“You have heard it before, if I tell you I will have to kill you,” I replied.
My phone started ringing, “Jones,” I said.
“Ma-am; Major Holland Dent from the remote flight operations center in Tucson; I was told to report to you every day at this time with a report for the drone flight over the assigned location. There was no activity in the last 24 hours.”
“I was ordered to request new operational orders from you Ma-am,” he said.
“Your existing orders are to observe and report, I amend those orders changing the reporting criteria. I am to be notified immediately anytime there are any changes at the property, visitors and any vehicle traffic. The second change is for there to be infrared imaging done at least once a day if that is possible,” I replied.
“10-4 Ma-am that is indeed possible. I will amend and publish the orders for all operators,” he replied.
“Thank you Major, that is all,” I replied.
It was 0900; I had sent a text to Kent Dalton and Len at 0700 that I wanted a joint VCATS with them at 0900. They paged that they were on line right on the money.
“I need to let you know that we think we have found where the suicide vests and truck bombs were made. I have an Air Force drone stationed over it 24/7 for a week. There has been no one there in the last 24 hours. If there is no activity in the 7 day period I will authorize it to be raided. If there is a sudden burst of activity it needs to be raided then,” I said, and then added.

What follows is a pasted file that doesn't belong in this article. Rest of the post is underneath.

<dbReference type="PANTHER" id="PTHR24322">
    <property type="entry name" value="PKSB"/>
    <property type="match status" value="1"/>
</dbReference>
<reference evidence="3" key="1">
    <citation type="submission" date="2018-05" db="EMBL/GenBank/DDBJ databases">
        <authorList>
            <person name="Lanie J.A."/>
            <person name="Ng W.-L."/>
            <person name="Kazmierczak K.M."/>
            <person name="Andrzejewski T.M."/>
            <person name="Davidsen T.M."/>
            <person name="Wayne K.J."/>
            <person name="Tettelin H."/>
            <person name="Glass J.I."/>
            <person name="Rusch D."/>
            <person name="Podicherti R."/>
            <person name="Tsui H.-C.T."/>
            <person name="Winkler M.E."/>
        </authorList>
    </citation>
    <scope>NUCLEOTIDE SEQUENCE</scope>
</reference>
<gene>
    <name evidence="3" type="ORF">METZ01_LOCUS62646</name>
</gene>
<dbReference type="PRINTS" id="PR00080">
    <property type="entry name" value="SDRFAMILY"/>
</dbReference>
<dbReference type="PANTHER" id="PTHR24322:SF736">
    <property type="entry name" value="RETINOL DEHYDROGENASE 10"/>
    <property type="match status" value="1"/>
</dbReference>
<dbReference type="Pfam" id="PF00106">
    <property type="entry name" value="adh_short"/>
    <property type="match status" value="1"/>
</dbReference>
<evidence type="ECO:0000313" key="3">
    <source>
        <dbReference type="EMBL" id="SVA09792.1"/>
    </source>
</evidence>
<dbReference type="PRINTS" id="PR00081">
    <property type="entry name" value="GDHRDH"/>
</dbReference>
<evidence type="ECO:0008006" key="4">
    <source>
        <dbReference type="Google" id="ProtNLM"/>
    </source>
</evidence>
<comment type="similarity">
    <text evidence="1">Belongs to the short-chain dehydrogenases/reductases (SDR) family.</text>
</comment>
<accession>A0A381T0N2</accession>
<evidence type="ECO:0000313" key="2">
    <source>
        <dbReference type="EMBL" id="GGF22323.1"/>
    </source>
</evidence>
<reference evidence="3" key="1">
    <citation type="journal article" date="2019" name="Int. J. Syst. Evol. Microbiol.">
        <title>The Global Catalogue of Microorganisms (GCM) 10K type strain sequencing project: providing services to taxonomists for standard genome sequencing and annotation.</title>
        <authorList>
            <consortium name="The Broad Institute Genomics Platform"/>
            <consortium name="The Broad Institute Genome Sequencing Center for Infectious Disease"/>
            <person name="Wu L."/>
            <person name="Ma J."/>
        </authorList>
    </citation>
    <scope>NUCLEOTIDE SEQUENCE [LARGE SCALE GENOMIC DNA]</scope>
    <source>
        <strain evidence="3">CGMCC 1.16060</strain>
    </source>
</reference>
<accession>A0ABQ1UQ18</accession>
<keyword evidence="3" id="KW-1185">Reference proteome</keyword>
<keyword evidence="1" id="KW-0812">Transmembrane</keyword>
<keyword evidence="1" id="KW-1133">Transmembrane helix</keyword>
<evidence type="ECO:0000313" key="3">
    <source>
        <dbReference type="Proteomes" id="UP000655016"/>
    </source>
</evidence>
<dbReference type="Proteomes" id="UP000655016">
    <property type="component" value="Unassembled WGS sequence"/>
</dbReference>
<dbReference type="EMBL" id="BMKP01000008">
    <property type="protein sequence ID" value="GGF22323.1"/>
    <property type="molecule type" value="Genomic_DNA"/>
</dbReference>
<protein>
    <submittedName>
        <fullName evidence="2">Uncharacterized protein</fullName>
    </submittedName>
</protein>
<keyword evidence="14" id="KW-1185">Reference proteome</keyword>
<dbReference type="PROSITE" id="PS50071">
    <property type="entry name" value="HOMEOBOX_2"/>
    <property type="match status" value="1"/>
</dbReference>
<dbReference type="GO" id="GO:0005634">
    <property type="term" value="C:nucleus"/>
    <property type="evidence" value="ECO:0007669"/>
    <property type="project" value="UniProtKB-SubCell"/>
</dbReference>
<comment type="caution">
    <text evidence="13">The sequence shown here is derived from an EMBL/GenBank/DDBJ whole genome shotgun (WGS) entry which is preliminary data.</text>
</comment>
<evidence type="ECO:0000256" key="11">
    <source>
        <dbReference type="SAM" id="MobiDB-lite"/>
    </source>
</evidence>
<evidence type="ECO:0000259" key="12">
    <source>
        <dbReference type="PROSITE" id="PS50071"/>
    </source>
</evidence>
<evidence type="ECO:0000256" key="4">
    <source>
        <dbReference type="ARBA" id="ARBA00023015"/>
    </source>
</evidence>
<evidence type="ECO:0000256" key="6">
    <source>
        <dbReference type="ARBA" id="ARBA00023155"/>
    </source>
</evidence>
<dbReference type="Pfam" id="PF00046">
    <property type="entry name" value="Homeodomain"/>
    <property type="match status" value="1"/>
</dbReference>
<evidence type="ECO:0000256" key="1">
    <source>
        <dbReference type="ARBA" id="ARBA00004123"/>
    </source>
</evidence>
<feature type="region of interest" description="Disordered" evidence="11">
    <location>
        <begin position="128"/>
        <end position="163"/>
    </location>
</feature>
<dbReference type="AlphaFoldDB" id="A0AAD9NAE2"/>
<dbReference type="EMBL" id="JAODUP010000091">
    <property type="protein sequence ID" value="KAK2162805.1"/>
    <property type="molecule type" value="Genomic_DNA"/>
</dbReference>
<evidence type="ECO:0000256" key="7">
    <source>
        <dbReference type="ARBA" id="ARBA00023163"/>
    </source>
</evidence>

“If they have abandoned the site I am concerned that it may be heavily booby trapped. After all, Saif was a master explosives maker for vest, car bombs and IEDs. Would you want your SWAT teams to conduct the raid or do you want me to see if I can get a bomb unit from one of the Army or Marine bases that have field experience finding those things?” I asked, and then added.
“I would not want to see one of your SWAT teams wiped out by an IED, and I would not want to have to give that press briefing.”
“If it goes the other way and there is a burst of activity, how long would it take you to put your SWAT teams on site? The site is a few miles from Page on 169,” I asked.
“I was good with the State Police handling the raid until the part about maybe being booby trapped. I need to talk to the Governor so I will have to let you know. As for a raid there – a couple hours – the teams would have to come out of St. Cloud,” Kent replied.
I closed the conversation and left for the Hill. Actually a White House limo carried me and my portable office from the steps and with the assistance of two secret service agents to help fend off reporters; I made my way to the security station. I presented the subpoena to the check-in agent at the security station and got directions to the Senate Embassy Security Steering Committee room.
I started down the hall to the meeting room 143 that was off the great chamber that was always shown on TV. Every few feet it seemed I ran into a Senator coming out of an office.
There was always an aide with a camera, “Can I get a picture of you with the Senator?” or a local reporter from their home town was getting the free tour today.